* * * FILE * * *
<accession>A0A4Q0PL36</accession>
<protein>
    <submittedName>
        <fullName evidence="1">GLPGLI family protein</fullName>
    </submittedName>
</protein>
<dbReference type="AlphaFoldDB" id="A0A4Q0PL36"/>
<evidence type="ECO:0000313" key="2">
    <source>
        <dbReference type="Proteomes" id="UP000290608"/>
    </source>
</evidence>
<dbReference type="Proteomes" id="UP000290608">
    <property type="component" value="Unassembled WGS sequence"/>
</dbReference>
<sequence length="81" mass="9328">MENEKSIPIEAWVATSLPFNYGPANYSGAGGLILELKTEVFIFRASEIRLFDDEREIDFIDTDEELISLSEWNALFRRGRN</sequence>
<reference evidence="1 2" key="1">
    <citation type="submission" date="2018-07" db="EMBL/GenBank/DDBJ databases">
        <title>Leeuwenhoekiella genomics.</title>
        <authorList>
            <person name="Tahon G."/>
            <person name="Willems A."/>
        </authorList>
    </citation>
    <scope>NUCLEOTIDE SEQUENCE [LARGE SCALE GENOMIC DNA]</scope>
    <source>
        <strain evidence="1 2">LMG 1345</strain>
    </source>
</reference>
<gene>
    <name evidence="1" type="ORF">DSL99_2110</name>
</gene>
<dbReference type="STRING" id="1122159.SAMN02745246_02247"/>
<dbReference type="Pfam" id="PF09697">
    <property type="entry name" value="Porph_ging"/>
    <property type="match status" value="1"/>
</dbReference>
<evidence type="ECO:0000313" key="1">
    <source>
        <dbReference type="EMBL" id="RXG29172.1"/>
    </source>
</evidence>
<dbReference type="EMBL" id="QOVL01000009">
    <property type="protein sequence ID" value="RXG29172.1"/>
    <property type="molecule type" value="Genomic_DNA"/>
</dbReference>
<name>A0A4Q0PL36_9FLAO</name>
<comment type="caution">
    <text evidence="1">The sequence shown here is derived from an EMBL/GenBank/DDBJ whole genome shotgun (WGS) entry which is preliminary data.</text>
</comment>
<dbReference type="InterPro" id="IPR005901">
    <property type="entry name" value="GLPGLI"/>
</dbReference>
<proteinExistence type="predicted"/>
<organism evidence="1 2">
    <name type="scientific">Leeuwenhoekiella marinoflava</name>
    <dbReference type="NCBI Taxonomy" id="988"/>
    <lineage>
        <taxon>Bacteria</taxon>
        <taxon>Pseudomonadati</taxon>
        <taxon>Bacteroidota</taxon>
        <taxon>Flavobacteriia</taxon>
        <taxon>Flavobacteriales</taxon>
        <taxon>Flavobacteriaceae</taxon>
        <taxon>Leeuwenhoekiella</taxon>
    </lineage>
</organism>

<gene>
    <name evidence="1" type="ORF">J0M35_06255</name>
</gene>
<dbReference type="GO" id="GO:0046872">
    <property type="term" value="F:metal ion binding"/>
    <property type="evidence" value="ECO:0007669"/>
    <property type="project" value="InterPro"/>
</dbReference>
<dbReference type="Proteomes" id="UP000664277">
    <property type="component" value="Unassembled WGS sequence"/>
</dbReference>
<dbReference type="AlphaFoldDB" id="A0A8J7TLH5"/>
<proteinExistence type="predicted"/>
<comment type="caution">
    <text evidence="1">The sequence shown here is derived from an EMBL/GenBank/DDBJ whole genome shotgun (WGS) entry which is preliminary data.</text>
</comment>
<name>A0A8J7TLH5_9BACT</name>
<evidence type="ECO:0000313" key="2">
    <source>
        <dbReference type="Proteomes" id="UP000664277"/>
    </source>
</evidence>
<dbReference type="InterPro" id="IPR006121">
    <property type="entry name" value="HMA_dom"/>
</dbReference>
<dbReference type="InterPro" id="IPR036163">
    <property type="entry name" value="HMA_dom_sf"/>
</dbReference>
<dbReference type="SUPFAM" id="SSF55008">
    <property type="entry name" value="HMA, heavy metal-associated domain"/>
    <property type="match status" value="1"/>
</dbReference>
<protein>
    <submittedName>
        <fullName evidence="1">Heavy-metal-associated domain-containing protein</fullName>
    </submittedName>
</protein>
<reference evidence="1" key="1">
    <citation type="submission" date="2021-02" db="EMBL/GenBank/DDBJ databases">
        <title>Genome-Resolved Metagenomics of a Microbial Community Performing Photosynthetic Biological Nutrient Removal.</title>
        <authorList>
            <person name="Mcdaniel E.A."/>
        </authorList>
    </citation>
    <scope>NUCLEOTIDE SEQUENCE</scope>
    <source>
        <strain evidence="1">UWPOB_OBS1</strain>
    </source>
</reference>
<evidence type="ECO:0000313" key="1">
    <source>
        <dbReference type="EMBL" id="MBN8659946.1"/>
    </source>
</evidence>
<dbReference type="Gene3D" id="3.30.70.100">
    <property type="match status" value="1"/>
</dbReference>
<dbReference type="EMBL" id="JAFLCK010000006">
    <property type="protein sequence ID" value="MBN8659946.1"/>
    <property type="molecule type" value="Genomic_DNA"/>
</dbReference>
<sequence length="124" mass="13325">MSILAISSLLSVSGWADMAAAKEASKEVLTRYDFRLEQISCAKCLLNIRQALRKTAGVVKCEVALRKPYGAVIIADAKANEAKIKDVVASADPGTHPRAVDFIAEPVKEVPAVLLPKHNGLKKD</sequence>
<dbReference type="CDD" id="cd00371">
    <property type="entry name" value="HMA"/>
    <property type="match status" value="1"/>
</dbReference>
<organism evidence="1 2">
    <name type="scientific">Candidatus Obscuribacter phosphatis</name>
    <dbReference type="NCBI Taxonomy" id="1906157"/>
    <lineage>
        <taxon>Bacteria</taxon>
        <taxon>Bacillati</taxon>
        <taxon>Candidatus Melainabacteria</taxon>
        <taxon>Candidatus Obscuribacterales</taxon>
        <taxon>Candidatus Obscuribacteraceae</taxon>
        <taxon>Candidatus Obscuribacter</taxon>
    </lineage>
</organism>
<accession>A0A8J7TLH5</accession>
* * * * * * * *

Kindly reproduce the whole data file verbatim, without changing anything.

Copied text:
<accession>A0A4Q0PL36</accession>
<protein>
    <submittedName>
        <fullName evidence="1">GLPGLI family protein</fullName>
    </submittedName>
</protein>
<dbReference type="AlphaFoldDB" id="A0A4Q0PL36"/>
<evidence type="ECO:0000313" key="2">
    <source>
        <dbReference type="Proteomes" id="UP000290608"/>
    </source>
</evidence>
<dbReference type="Proteomes" id="UP000290608">
    <property type="component" value="Unassembled WGS sequence"/>
</dbReference>
<sequence length="81" mass="9328">MENEKSIPIEAWVATSLPFNYGPANYSGAGGLILELKTEVFIFRASEIRLFDDEREIDFIDTDEELISLSEWNALFRRGRN</sequence>
<reference evidence="1 2" key="1">
    <citation type="submission" date="2018-07" db="EMBL/GenBank/DDBJ databases">
        <title>Leeuwenhoekiella genomics.</title>
        <authorList>
            <person name="Tahon G."/>
            <person name="Willems A."/>
        </authorList>
    </citation>
    <scope>NUCLEOTIDE SEQUENCE [LARGE SCALE GENOMIC DNA]</scope>
    <source>
        <strain evidence="1 2">LMG 1345</strain>
    </source>
</reference>
<gene>
    <name evidence="1" type="ORF">DSL99_2110</name>
</gene>
<dbReference type="STRING" id="1122159.SAMN02745246_02247"/>
<dbReference type="Pfam" id="PF09697">
    <property type="entry name" value="Porph_ging"/>
    <property type="match status" value="1"/>
</dbReference>
<evidence type="ECO:0000313" key="1">
    <source>
        <dbReference type="EMBL" id="RXG29172.1"/>
    </source>
</evidence>
<dbReference type="EMBL" id="QOVL01000009">
    <property type="protein sequence ID" value="RXG29172.1"/>
    <property type="molecule type" value="Genomic_DNA"/>
</dbReference>
<name>A0A4Q0PL36_9FLAO</name>
<comment type="caution">
    <text evidence="1">The sequence shown here is derived from an EMBL/GenBank/DDBJ whole genome shotgun (WGS) entry which is preliminary data.</text>
</comment>
<dbReference type="InterPro" id="IPR005901">
    <property type="entry name" value="GLPGLI"/>
</dbReference>
<proteinExistence type="predicted"/>
<organism evidence="1 2">
    <name type="scientific">Leeuwenhoekiella marinoflava</name>
    <dbReference type="NCBI Taxonomy" id="988"/>
    <lineage>
        <taxon>Bacteria</taxon>
        <taxon>Pseudomonadati</taxon>
        <taxon>Bacteroidota</taxon>
        <taxon>Flavobacteriia</taxon>
        <taxon>Flavobacteriales</taxon>
        <taxon>Flavobacteriaceae</taxon>
        <taxon>Leeuwenhoekiella</taxon>
    </lineage>
</organism>

<gene>
    <name evidence="1" type="ORF">J0M35_06255</name>
</gene>
<dbReference type="GO" id="GO:0046872">
    <property type="term" value="F:metal ion binding"/>
    <property type="evidence" value="ECO:0007669"/>
    <property type="project" value="InterPro"/>
</dbReference>
<dbReference type="Proteomes" id="UP000664277">
    <property type="component" value="Unassembled WGS sequence"/>
</dbReference>
<dbReference type="AlphaFoldDB" id="A0A8J7TLH5"/>
<proteinExistence type="predicted"/>
<comment type="caution">
    <text evidence="1">The sequence shown here is derived from an EMBL/GenBank/DDBJ whole genome shotgun (WGS) entry which is preliminary data.</text>
</comment>
<name>A0A8J7TLH5_9BACT</name>
<evidence type="ECO:0000313" key="2">
    <source>
        <dbReference type="Proteomes" id="UP000664277"/>
    </source>
</evidence>
<dbReference type="InterPro" id="IPR006121">
    <property type="entry name" value="HMA_dom"/>
</dbReference>
<dbReference type="InterPro" id="IPR036163">
    <property type="entry name" value="HMA_dom_sf"/>
</dbReference>
<dbReference type="SUPFAM" id="SSF55008">
    <property type="entry name" value="HMA, heavy metal-associated domain"/>
    <property type="match status" value="1"/>
</dbReference>
<protein>
    <submittedName>
        <fullName evidence="1">Heavy-metal-associated domain-containing protein</fullName>
    </submittedName>
</protein>
<reference evidence="1" key="1">
    <citation type="submission" date="2021-02" db="EMBL/GenBank/DDBJ databases">
        <title>Genome-Resolved Metagenomics of a Microbial Community Performing Photosynthetic Biological Nutrient Removal.</title>
        <authorList>
            <person name="Mcdaniel E.A."/>
        </authorList>
    </citation>
    <scope>NUCLEOTIDE SEQUENCE</scope>
    <source>
        <strain evidence="1">UWPOB_OBS1</strain>
    </source>
</reference>
<evidence type="ECO:0000313" key="1">
    <source>
        <dbReference type="EMBL" id="MBN8659946.1"/>
    </source>
</evidence>
<dbReference type="Gene3D" id="3.30.70.100">
    <property type="match status" value="1"/>
</dbReference>
<dbReference type="EMBL" id="JAFLCK010000006">
    <property type="protein sequence ID" value="MBN8659946.1"/>
    <property type="molecule type" value="Genomic_DNA"/>
</dbReference>
<sequence length="124" mass="13325">MSILAISSLLSVSGWADMAAAKEASKEVLTRYDFRLEQISCAKCLLNIRQALRKTAGVVKCEVALRKPYGAVIIADAKANEAKIKDVVASADPGTHPRAVDFIAEPVKEVPAVLLPKHNGLKKD</sequence>
<dbReference type="CDD" id="cd00371">
    <property type="entry name" value="HMA"/>
    <property type="match status" value="1"/>
</dbReference>
<organism evidence="1 2">
    <name type="scientific">Candidatus Obscuribacter phosphatis</name>
    <dbReference type="NCBI Taxonomy" id="1906157"/>
    <lineage>
        <taxon>Bacteria</taxon>
        <taxon>Bacillati</taxon>
        <taxon>Candidatus Melainabacteria</taxon>
        <taxon>Candidatus Obscuribacterales</taxon>
        <taxon>Candidatus Obscuribacteraceae</taxon>
        <taxon>Candidatus Obscuribacter</taxon>
    </lineage>
</organism>
<accession>A0A8J7TLH5</accession>